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Apple plans to divvy up 14/16nm orders among foundries

Posted: 21 Sep 2015 ?? ?Print Version ?Bookmark and Share

Keywords:Apple? Samsung? TSMC? Globalfoundries? iPhone?

"This is also the first time Apple is adopting multiple foundry suppliers," said Lau. "As TSMC risks idling its 16nm capacity if it doesn't agree to Apple's latest asking price, we believe its 1Q16 sales could again be hurt."

Weaker prices come as slowing smartphone, tablet, PC and TV demand is coupled with foundry customers' excessive optimism and fear of high-season capacity constraints, according to Abrams. Those factors are triggering an extended inventory correction, he said.

The top-10 fabless companies, based on consensus estimates, are averaging out to a modest annual sales decline in 2015 for the first time since the 2008 financial crisis, said Abrams, who expects a rebound in 2016 as inventory clears.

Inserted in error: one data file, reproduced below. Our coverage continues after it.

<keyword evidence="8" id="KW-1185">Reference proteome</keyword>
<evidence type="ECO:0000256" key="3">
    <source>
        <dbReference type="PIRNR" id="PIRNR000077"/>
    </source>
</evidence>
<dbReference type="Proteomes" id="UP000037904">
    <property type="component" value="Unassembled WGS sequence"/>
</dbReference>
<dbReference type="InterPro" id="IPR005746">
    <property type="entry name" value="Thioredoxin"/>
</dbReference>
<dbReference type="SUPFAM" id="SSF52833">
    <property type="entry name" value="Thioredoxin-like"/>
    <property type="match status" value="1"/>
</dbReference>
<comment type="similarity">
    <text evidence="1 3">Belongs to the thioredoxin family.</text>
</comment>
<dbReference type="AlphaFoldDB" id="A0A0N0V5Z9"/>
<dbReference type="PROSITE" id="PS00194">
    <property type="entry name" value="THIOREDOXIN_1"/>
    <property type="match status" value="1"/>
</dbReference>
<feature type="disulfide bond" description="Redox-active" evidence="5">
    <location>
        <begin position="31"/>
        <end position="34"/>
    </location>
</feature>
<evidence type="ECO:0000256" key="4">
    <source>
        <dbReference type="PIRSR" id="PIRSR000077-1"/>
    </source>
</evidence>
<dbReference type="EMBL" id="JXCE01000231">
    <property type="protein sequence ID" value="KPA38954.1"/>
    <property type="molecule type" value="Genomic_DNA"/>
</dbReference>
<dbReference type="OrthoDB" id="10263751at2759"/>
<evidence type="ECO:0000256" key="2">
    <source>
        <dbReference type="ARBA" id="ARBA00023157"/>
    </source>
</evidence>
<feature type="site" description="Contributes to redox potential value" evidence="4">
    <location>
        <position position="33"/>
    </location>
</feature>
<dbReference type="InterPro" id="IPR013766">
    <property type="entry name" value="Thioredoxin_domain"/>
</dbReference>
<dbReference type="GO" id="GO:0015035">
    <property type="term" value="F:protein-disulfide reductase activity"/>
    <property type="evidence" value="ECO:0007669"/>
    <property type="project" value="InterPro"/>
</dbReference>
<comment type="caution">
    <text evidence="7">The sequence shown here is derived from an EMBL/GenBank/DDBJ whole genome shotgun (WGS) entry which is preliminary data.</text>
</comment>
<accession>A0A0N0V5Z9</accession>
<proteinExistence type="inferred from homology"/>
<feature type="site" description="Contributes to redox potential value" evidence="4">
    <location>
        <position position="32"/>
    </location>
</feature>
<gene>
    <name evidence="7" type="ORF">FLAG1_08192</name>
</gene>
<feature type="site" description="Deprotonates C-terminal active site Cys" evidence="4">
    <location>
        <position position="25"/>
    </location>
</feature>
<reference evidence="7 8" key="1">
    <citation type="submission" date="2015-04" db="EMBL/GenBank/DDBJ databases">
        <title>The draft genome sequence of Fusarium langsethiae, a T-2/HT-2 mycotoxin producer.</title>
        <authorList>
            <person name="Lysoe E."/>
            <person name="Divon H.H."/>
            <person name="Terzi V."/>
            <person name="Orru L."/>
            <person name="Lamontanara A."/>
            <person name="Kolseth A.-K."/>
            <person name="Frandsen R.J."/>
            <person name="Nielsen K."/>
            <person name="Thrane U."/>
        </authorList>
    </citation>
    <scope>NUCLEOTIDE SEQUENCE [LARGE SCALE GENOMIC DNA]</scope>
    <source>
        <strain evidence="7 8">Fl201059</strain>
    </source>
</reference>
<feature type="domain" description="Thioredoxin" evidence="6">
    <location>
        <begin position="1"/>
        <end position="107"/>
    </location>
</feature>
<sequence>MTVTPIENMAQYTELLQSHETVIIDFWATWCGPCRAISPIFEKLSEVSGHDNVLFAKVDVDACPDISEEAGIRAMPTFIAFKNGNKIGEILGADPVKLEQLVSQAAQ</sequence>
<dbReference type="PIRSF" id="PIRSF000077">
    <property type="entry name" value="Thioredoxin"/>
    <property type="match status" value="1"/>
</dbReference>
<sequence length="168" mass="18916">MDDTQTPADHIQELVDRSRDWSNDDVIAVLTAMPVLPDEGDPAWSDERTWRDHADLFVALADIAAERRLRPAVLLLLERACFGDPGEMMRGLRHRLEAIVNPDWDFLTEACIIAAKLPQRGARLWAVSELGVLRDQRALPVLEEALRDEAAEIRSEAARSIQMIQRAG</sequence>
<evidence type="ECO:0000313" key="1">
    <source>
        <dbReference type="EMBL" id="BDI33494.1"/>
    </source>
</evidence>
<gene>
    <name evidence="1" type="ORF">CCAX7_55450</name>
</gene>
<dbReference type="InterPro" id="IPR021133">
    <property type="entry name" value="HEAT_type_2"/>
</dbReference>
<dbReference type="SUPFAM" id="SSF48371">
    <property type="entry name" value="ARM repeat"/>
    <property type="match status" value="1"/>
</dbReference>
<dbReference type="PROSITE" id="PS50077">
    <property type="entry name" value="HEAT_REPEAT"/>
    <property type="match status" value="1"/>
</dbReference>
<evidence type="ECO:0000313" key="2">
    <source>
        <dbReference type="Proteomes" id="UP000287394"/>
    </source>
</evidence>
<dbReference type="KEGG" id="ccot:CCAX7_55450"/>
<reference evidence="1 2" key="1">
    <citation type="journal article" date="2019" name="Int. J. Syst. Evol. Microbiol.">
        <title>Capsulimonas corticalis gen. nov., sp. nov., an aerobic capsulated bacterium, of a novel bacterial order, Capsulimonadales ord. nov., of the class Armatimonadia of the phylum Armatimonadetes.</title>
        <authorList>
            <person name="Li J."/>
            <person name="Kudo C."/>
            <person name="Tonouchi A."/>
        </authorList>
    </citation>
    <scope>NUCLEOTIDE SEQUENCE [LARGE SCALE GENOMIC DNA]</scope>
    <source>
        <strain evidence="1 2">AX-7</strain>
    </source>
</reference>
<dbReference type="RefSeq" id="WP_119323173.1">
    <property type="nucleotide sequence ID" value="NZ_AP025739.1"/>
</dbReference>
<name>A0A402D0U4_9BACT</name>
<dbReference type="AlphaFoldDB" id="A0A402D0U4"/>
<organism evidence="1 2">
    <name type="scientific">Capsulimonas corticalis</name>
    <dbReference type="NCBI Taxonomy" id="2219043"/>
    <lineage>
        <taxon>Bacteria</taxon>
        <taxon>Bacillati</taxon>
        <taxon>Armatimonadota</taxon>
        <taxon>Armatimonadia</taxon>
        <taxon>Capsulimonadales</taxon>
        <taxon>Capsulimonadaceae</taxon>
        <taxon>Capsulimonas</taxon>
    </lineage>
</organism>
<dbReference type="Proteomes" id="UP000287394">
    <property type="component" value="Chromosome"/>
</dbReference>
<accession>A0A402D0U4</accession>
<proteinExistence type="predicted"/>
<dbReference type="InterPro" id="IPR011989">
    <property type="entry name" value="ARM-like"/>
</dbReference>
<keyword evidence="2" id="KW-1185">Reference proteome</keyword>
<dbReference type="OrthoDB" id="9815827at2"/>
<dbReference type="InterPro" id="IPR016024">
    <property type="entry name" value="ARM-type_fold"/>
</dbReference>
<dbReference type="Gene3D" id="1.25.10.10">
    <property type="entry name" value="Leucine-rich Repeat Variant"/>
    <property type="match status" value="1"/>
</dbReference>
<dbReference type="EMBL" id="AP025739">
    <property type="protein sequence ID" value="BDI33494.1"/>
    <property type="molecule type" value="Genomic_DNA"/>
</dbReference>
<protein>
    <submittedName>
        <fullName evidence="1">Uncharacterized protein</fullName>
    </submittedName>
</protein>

TSMC has trimmed its 16nm capacity plan several times this year, from an original 80,000 wafers/month to a more realistic 50,000 recently, due to its loss of first-source customers such as Qualcomm and Apple to rival Samsung, said Lau. TSMC will probably have to trim more capital expansion in 2015 and 2016, Lau said.

This year, TSMC led the world's chipmakers with the largest capital expansion plan, set within a range of $10.5 billion and $11 billion.

Strong node

Still, 14/16nm will be a much stronger node than 20nm, generating as much as $2.5 billion in foundry sales this year and another $8-$10 billion in 2016, according to Bernstein analyst Li.

Taking advantage of its early lead in the 14nm FinFET race, Samsung is extending its reach and services to more customers and applications, according to Lau. In addition to its two baselines in 2015, 14LPE (early) and 14LPP (Plus), Samsung will introduce three variants in 2016: 14LPC (Compact), 14LPA (Advanced) and 14LPH (High-Performance), Lau said.

Samsung uses 14LPE for its in-house Exynos 7420, which powers Galaxy S6 and Note5 high-end smartphones. The company's 14LPP is for the upcoming Apple A9 and the S820, Qualcomm's next-generation high-end application processor. Samsung's 14LPC is similar to TSMC's 16LCC, which saves costs by having few mask layers. Both are targeted at low-to-mid-end smartphones or consumer electronics.

14LPH is developed for next-generation smartphone/tablet applications such as Exynos M, Apple's A10, and Qualcomm's S8X0 in 2016.

- Alan Patterson
??EE Times

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